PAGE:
In the face of the increasing aid from China, South Korea, Brazil, Venezuela, India or the Arab states, among others, to developing countries, the international aid regime is undergoing vital reforms, aiming at increasing aid effectiveness and achieving implementation. The way how these (re)emerging donors provide their development assistance significantly differs from, and remains outside the framework of established international structures.
At the head of this group of emerging donors is the People’s Republic of China, combining loans, credits and debt write-offs with special trade arrangements and commercial investments.
This paper first gives a brief overview of the evolution of China’s foreign aid policy with a particular emphasis on the spectrum of motivations, principles and objectives that have driven the country’s engagement in development assistance since the formation of the PRC in 1949. It shall then go on to critically review the most commonly argued differences between China’s approach and that of the DAC donor countries, and discuss the perception of the former in the West and Africa. Finally, the last section analyses the relationship of the PRC’s foreign aid strategy with the orthodox model of delivering development assistance. Although China has pursued foreign aid-related activities in several regions (e.g. Latin America and Central Asia), the scope of this paper is confined to Africa being the main target region for ‘traditional’ donors’ as well as for China.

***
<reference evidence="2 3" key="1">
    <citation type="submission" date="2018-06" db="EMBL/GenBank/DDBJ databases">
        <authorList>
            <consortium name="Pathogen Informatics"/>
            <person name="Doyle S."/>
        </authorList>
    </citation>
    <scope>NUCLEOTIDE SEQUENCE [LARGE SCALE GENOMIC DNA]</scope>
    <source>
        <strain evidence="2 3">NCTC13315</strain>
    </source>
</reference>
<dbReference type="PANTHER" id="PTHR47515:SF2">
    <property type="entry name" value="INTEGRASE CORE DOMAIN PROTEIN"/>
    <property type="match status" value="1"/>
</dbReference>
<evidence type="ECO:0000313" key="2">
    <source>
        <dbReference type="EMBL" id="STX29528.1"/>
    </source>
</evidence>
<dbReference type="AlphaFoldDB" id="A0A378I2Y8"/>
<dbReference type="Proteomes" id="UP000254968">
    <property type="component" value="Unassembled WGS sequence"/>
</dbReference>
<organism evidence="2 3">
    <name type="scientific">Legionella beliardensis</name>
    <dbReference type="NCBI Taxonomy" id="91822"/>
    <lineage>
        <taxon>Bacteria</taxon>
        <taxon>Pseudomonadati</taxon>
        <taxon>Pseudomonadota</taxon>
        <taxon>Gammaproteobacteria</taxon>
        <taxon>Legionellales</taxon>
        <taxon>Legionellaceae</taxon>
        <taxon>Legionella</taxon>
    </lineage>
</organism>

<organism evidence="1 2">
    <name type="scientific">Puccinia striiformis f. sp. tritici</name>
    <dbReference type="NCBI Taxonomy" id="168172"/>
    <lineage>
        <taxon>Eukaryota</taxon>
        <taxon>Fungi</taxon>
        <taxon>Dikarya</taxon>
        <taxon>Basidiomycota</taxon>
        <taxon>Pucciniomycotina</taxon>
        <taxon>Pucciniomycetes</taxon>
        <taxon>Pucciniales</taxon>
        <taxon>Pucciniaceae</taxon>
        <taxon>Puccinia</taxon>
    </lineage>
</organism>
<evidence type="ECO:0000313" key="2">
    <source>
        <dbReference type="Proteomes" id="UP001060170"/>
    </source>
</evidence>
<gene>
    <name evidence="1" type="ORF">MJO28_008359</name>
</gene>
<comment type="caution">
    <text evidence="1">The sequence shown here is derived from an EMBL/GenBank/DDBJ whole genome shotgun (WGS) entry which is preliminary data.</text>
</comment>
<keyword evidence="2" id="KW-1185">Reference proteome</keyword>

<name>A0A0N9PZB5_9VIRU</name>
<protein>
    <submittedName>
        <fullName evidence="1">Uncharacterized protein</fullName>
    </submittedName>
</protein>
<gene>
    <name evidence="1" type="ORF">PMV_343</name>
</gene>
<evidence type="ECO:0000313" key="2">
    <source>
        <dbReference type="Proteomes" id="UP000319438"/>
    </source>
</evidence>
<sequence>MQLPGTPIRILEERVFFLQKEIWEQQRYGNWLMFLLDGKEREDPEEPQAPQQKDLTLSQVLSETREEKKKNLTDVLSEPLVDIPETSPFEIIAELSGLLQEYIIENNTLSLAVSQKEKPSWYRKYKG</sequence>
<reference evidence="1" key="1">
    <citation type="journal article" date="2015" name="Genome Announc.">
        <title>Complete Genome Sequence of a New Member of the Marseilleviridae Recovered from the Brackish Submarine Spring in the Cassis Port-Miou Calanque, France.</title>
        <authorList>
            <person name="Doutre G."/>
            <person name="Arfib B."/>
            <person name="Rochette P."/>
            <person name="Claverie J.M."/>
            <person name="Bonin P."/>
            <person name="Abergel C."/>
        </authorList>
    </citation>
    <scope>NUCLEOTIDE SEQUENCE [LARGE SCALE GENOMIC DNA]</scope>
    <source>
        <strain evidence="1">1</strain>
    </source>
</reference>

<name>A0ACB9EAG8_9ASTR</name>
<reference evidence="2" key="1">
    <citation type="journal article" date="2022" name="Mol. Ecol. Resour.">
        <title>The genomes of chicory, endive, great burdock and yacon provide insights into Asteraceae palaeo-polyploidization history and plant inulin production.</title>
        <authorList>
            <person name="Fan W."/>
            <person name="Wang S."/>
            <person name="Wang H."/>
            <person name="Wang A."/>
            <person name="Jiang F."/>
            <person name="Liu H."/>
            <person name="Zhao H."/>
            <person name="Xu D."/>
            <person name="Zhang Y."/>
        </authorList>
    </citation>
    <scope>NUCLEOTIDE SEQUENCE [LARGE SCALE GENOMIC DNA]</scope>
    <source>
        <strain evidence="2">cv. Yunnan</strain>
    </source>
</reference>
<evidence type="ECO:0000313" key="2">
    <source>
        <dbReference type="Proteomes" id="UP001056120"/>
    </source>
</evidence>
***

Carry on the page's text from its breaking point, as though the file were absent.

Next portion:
Balazs Ujvari is pursuing an MA degree in International Studies at Aarhus University. His research field is focused on global governance and comparative regional integration studies.